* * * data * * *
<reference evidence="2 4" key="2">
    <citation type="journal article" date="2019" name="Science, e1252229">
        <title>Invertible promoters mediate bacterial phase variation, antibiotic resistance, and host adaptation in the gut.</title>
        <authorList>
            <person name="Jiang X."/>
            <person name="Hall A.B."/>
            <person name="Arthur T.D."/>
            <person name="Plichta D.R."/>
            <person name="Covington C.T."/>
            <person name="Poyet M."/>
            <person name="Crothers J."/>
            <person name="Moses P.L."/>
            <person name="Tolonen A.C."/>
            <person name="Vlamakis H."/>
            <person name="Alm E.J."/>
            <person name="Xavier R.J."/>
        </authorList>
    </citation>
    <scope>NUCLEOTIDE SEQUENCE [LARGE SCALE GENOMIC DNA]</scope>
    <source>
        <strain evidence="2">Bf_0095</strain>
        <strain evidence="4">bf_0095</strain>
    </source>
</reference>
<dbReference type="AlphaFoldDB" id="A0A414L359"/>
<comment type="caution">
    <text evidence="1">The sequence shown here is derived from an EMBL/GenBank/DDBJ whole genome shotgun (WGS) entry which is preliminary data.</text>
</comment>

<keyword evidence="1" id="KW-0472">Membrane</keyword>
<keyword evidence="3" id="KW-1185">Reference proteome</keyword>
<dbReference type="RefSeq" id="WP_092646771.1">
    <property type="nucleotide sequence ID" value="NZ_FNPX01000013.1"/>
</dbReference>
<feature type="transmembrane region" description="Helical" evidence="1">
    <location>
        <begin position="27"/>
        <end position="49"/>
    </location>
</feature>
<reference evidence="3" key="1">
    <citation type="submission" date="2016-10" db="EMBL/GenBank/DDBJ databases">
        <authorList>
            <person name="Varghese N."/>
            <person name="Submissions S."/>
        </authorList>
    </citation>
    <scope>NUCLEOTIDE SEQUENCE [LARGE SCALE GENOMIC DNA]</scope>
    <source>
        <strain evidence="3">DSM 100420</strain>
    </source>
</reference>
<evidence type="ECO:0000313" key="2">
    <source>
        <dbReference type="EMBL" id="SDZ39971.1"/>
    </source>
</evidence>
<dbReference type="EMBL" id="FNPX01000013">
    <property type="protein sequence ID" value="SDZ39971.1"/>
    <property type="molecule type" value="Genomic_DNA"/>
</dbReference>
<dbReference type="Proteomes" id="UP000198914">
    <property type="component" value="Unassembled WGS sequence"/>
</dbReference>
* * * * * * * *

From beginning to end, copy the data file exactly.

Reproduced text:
<reference evidence="2 4" key="2">
    <citation type="journal article" date="2019" name="Science, e1252229">
        <title>Invertible promoters mediate bacterial phase variation, antibiotic resistance, and host adaptation in the gut.</title>
        <authorList>
            <person name="Jiang X."/>
            <person name="Hall A.B."/>
            <person name="Arthur T.D."/>
            <person name="Plichta D.R."/>
            <person name="Covington C.T."/>
            <person name="Poyet M."/>
            <person name="Crothers J."/>
            <person name="Moses P.L."/>
            <person name="Tolonen A.C."/>
            <person name="Vlamakis H."/>
            <person name="Alm E.J."/>
            <person name="Xavier R.J."/>
        </authorList>
    </citation>
    <scope>NUCLEOTIDE SEQUENCE [LARGE SCALE GENOMIC DNA]</scope>
    <source>
        <strain evidence="2">Bf_0095</strain>
        <strain evidence="4">bf_0095</strain>
    </source>
</reference>
<dbReference type="AlphaFoldDB" id="A0A414L359"/>
<comment type="caution">
    <text evidence="1">The sequence shown here is derived from an EMBL/GenBank/DDBJ whole genome shotgun (WGS) entry which is preliminary data.</text>
</comment>

<keyword evidence="1" id="KW-0472">Membrane</keyword>
<keyword evidence="3" id="KW-1185">Reference proteome</keyword>
<dbReference type="RefSeq" id="WP_092646771.1">
    <property type="nucleotide sequence ID" value="NZ_FNPX01000013.1"/>
</dbReference>
<feature type="transmembrane region" description="Helical" evidence="1">
    <location>
        <begin position="27"/>
        <end position="49"/>
    </location>
</feature>
<reference evidence="3" key="1">
    <citation type="submission" date="2016-10" db="EMBL/GenBank/DDBJ databases">
        <authorList>
            <person name="Varghese N."/>
            <person name="Submissions S."/>
        </authorList>
    </citation>
    <scope>NUCLEOTIDE SEQUENCE [LARGE SCALE GENOMIC DNA]</scope>
    <source>
        <strain evidence="3">DSM 100420</strain>
    </source>
</reference>
<evidence type="ECO:0000313" key="2">
    <source>
        <dbReference type="EMBL" id="SDZ39971.1"/>
    </source>
</evidence>
<dbReference type="EMBL" id="FNPX01000013">
    <property type="protein sequence ID" value="SDZ39971.1"/>
    <property type="molecule type" value="Genomic_DNA"/>
</dbReference>
<dbReference type="Proteomes" id="UP000198914">
    <property type="component" value="Unassembled WGS sequence"/>
</dbReference>